Songsmith – Jenna Burchell (SA)
8 – 29 Feb 2016 | Free
- Bangor Cathedral
- Bangor University
- Garth Pier
Soundlands’ second season concludes with South African artist Jenna Burchell’s specially commissioned installations for Bangor.
For Songsmith, Burchell has discovered forgotten cracks in Bangor’s architecture and filled them with sound art. Three cracks, fractures and gaps found in the walls, objects and streets of Bangor have been ‘mended’ with a sound instrument called a songsmith.
Each songsmith has a unique QR code nearby which allows you to reveal site-specific audio soundscapes via your smartphone.
You can find the artworks at Bangor Cathedral, on Garth Pier and at Bangor University.
“These exquisite fractures are chosen for their age-long histories and rich narratives, they tell of the beauty of life despite complications and imperfections.” ― Jenna Burchell
To repair the cracks, Jenna has created unique casts following a method based on the Japanese art and philosophy of Kintsukuroi – repairing broken crockery with golden lacquer.
During a month-long residency in Bangor, Burchell collected ‘aural ballads’ through her encounters with local people. These soundscapes tell the stories of the everyday citizens who navigate their understanding of home, land, memory and culture in relation to each site.
How it works
- You will need a smartphone and internet data at site.
- Download a QR scanner app for iPhone or Android.
- Scan the QR at site using the installed QR reader app on your smartphone.
- Listen to the soundscape at site on your smartphone.
About the Artist
Jenna Burchell is an award winning South African artist who’s work often takes on the form of interactive sculptures, performances and large-scale installations that bring art, technology and people together in meaningful ways. She believes it is through the connection of these elements that we can inspire the future of human experience.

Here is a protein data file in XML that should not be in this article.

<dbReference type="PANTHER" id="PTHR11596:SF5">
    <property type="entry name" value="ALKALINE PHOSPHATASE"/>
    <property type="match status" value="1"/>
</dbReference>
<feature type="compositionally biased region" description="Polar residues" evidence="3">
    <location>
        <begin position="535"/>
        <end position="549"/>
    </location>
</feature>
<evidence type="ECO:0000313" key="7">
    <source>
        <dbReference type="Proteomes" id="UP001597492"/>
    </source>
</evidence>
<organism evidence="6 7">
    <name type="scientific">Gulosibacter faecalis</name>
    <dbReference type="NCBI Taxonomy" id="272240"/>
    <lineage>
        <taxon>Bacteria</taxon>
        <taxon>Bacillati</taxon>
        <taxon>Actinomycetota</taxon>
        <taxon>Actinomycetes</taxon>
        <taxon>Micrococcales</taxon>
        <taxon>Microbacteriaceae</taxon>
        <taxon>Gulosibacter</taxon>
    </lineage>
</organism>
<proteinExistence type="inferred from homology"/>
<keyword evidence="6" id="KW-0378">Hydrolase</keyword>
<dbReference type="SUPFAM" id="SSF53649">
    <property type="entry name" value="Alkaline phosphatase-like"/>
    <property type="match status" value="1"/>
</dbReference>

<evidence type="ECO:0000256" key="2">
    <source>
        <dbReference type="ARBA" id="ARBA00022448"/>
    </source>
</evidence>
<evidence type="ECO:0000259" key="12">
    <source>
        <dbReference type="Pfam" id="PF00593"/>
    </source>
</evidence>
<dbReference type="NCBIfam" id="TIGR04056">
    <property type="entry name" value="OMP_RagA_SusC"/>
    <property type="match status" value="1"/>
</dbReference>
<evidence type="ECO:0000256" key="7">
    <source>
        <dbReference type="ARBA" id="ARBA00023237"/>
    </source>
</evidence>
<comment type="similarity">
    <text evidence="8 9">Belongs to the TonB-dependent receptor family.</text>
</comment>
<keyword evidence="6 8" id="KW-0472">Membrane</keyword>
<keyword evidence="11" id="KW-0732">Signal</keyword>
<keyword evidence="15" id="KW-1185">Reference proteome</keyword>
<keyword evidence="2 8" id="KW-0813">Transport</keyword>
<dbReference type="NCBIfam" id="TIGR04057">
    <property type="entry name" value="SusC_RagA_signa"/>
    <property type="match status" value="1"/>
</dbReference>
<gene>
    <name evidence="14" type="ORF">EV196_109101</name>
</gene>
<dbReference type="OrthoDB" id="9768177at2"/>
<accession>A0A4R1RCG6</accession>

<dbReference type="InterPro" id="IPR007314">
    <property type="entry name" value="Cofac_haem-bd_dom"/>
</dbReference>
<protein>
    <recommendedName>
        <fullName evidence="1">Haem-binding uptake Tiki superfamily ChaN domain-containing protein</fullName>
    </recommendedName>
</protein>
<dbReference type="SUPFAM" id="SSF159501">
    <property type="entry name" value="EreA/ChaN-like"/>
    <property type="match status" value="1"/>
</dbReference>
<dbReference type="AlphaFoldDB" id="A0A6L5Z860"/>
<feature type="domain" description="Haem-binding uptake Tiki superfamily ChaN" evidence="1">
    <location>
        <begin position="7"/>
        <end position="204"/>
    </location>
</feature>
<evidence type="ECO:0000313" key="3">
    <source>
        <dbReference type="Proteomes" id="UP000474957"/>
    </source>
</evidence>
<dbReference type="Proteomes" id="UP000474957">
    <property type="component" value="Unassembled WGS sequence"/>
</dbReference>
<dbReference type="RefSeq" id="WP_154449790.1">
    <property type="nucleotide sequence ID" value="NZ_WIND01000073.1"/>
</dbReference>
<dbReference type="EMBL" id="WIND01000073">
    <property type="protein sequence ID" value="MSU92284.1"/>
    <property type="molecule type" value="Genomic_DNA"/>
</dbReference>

Burchell’s collaborative process crosses multiple industries and involves communities, places and countries around the world. Her work has been seen at national and international exhibitions.
Press quotes from reviews of previous work:
“a true master piece” – After Nyne
“[her work is] a universal creature, building delicates links between people and cultures from various countries.” – Be Art Magazine
“What is most striking is her [Burchell’s] use of sound to create an impressionistic record of place and memory” – Artsy
Jenna Burchell was chosen from over one hundred artists from around the world who submitted proposals to Soundlands sound art commissions for Bangor and Cwm Idwal.
Selectors: Ceri Hand, Annea Lockwood, Janek Schaefer, J Milo Taylor, Yann Seznec, Guto Roberts.
You can also experience Teffradot – Rebecca Horrox’s opera walk commission for Cwm Idwal.
Songsmith | (noun) informal | An interactive sound instrument temporarily embedded into a crack, fracture or gap found in a wall, urban object or street. Upon touching, it sings an aural ballad of the area, the history and the people who call the site home.
Kintsukuroi: (n.) (v.phr.)